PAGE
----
Date of Award


Degree Type


Degree Name

Bachelor of Science (BS)


Mechanical and Aerospace Engineering

First Advisor

Dr. Byard Wood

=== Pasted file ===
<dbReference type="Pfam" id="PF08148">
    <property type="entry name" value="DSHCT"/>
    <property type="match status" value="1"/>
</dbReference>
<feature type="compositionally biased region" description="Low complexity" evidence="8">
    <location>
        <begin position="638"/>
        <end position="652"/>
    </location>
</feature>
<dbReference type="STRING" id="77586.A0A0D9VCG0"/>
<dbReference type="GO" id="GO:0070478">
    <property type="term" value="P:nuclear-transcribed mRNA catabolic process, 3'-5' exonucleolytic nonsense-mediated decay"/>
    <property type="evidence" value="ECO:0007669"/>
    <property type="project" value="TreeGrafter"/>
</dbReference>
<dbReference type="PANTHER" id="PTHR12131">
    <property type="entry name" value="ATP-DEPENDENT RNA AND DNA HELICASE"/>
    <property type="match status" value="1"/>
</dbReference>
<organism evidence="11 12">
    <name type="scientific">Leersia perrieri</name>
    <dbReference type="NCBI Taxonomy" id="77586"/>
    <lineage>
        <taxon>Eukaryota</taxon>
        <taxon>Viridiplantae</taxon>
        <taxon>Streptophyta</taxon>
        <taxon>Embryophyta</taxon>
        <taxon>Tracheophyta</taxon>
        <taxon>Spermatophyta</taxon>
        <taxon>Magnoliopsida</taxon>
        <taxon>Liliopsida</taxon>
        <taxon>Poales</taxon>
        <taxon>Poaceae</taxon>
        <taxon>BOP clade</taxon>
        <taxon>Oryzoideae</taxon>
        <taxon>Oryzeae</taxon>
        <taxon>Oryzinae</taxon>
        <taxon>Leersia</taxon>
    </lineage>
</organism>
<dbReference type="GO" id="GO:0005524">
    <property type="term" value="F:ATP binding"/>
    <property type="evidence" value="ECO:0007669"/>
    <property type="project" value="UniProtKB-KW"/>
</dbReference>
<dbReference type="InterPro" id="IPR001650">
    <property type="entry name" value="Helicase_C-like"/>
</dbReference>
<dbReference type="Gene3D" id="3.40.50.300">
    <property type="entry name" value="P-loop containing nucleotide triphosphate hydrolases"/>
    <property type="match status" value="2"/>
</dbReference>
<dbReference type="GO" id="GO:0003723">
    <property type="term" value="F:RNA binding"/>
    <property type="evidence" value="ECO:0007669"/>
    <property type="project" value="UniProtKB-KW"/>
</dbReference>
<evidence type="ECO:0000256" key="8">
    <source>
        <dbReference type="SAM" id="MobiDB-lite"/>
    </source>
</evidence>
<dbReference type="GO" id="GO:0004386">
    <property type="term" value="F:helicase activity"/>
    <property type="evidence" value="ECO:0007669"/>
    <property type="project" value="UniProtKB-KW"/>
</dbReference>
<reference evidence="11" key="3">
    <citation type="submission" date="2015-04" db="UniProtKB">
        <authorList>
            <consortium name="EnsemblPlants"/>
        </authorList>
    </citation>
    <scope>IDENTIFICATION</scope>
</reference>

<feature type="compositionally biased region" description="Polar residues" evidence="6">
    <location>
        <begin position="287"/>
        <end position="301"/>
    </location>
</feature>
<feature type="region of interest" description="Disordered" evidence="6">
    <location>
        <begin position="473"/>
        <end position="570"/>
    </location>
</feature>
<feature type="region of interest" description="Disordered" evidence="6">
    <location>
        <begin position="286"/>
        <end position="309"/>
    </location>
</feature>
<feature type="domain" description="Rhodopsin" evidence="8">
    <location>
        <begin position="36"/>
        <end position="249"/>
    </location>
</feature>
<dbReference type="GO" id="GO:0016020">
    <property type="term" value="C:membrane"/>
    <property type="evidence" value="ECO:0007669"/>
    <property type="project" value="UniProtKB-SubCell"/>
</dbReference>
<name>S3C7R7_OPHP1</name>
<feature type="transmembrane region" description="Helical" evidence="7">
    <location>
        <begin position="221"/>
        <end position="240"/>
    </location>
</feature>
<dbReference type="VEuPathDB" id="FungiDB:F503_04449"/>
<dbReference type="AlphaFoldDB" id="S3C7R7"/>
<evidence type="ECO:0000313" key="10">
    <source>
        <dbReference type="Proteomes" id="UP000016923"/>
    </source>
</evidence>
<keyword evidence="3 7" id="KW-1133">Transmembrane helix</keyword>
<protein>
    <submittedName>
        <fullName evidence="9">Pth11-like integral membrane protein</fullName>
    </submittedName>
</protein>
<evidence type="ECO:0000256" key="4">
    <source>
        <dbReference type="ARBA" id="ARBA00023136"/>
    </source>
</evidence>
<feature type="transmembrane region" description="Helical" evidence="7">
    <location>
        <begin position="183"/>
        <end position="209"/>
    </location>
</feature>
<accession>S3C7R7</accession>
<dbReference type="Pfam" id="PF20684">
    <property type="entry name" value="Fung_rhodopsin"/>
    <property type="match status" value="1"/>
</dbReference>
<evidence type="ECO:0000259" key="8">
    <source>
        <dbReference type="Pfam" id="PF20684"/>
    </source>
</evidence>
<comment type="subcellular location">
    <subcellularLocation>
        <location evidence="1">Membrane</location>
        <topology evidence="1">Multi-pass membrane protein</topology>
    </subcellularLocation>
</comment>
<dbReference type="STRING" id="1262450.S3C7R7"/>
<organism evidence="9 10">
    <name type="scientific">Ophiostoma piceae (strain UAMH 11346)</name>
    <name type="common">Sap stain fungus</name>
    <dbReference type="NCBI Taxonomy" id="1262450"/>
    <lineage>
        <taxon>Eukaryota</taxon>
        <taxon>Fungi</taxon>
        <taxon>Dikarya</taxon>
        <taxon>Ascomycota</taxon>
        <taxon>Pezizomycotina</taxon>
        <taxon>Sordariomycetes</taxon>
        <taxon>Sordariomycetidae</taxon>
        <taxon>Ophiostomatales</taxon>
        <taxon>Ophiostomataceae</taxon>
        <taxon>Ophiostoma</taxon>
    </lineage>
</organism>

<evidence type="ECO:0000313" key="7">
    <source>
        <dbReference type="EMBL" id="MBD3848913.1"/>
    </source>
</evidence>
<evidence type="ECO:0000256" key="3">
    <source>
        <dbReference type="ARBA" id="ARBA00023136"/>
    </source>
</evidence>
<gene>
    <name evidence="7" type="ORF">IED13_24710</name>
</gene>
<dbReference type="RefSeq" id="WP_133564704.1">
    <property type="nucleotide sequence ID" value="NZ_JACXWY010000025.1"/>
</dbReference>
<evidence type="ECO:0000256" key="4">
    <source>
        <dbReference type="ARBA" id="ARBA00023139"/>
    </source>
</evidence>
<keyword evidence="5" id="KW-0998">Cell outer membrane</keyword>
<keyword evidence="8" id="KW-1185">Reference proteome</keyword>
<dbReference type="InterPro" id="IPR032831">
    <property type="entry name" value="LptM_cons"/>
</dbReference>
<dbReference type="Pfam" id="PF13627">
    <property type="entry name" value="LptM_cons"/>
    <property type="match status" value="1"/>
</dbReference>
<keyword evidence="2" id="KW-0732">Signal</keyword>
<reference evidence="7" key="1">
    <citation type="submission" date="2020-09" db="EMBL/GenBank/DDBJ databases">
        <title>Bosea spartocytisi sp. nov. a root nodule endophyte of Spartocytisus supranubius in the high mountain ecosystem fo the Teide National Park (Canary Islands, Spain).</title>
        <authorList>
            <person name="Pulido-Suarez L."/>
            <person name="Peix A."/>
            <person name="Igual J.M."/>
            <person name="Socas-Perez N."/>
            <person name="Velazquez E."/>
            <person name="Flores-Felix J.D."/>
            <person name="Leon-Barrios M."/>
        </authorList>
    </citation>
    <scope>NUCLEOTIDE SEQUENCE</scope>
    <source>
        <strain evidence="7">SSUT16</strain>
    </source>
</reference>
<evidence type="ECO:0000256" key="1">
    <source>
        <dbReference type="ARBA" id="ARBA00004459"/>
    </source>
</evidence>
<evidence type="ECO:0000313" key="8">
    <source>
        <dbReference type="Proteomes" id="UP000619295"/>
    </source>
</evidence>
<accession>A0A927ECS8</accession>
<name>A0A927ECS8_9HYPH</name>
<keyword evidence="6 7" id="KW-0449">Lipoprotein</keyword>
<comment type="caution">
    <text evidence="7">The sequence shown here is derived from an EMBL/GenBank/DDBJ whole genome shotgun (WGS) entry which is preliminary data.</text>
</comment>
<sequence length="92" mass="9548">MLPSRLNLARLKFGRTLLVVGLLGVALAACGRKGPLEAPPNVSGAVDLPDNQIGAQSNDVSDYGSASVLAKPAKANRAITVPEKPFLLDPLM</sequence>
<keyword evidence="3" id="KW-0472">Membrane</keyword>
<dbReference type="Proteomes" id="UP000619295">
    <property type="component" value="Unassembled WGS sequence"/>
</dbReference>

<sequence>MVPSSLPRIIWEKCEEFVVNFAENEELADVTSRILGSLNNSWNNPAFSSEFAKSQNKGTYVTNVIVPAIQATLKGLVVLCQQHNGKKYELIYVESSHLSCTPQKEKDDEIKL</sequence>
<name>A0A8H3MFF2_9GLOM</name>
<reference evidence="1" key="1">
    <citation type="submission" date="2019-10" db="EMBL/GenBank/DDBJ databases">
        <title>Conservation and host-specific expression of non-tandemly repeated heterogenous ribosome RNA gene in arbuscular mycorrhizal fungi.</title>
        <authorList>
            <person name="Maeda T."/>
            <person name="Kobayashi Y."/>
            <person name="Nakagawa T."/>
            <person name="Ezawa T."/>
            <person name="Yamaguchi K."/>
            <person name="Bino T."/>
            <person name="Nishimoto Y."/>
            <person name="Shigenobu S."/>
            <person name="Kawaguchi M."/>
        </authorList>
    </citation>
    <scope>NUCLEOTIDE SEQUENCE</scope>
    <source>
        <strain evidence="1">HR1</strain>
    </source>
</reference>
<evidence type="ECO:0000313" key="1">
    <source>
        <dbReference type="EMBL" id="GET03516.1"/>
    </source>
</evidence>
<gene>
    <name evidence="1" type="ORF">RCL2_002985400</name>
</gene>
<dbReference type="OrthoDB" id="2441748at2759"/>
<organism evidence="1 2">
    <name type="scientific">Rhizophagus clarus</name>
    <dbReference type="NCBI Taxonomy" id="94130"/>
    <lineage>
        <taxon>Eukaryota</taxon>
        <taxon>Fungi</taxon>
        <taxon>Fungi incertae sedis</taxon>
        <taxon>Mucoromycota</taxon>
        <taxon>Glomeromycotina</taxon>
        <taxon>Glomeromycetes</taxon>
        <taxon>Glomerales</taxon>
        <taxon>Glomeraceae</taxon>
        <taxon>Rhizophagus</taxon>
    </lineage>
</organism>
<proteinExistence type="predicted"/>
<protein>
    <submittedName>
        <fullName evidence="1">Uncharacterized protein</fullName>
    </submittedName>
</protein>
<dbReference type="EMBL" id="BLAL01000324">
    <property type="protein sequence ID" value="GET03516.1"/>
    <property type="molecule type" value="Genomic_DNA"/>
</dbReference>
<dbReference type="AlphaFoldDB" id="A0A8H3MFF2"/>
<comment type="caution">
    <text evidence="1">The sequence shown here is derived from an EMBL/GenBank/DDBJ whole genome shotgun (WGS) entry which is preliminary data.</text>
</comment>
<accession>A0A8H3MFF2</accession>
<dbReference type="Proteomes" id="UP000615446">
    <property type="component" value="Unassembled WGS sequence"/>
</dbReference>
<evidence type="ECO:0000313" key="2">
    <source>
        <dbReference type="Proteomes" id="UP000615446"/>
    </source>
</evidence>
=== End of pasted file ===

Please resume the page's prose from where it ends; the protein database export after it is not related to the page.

This report discusses the design of a prototype transformable putting green that can be programmed to recreate the topography of any putting green. The goal of the design was to give a realistic putting experience with real topography in an indoor environment. This report discusses the design of a pair of 4’x4’ module prototypes; a commercial implementation of this design would utilize a number of modules to create putting greens on a more realistic scale (example 12’x32’). The design of a full size transformable putting green necessitates a topographical range of up to 30”. After initial concepts and preliminary designs it was determined that the budget was insufficient for a putting green with a full topographical range of 30”. To reduce cost while still providing a proof of concept, the design scope was reduced to a smaller topographical range. This design presents a 4’x8’ prototype consisting of two 4’x4’ modules each with a topographical range of 6” across their width. The prototype uses an array of linear actuators to create the topography. The actuators are mounted vertically in a frame and are placed in a square grid array. Each module contains a 6x6 array of actuators (or 36 actuators per module) with 8 inch spacing between the centers of each actuator. Each of the linear actuators has a vertical range of 6”. The actuators are attached to a subsurface to carry the loads between the actuators and to create a uniform surface. The primary purpose of the subsurface is to create a smoothly contoured putting surface that simulates the smooth curves of a putting green. Attached to the subsurface is an artificial turf that creates a seamless, realistic putting surface. Each module is controlled by a microcontroller. The microcontroller dictates the steps for all the stepper motors in each of the linear actuators. The use of stepper motors on the linear actuators gives precise control over the resolution of the putting surface. The micro-controllers are governed by a computers controlling function which dictates the steps of the motors. Power to the stepper motors is supplied by a computer power supply that runs on a standard 110 volt AC circuit. However, a 220 volt AC circuit can be used for larger module arrays. Each 4’x4’ module is self-contained and can be moved via castor wheels mounted on the base of each module. The electronic control interface between each module and the computer USB connection. Each of the prototype modules is 4’x4’x10” tall and weighs 250lbs. The cost to produce two modules with an included 10% over-run protection is $5,409.44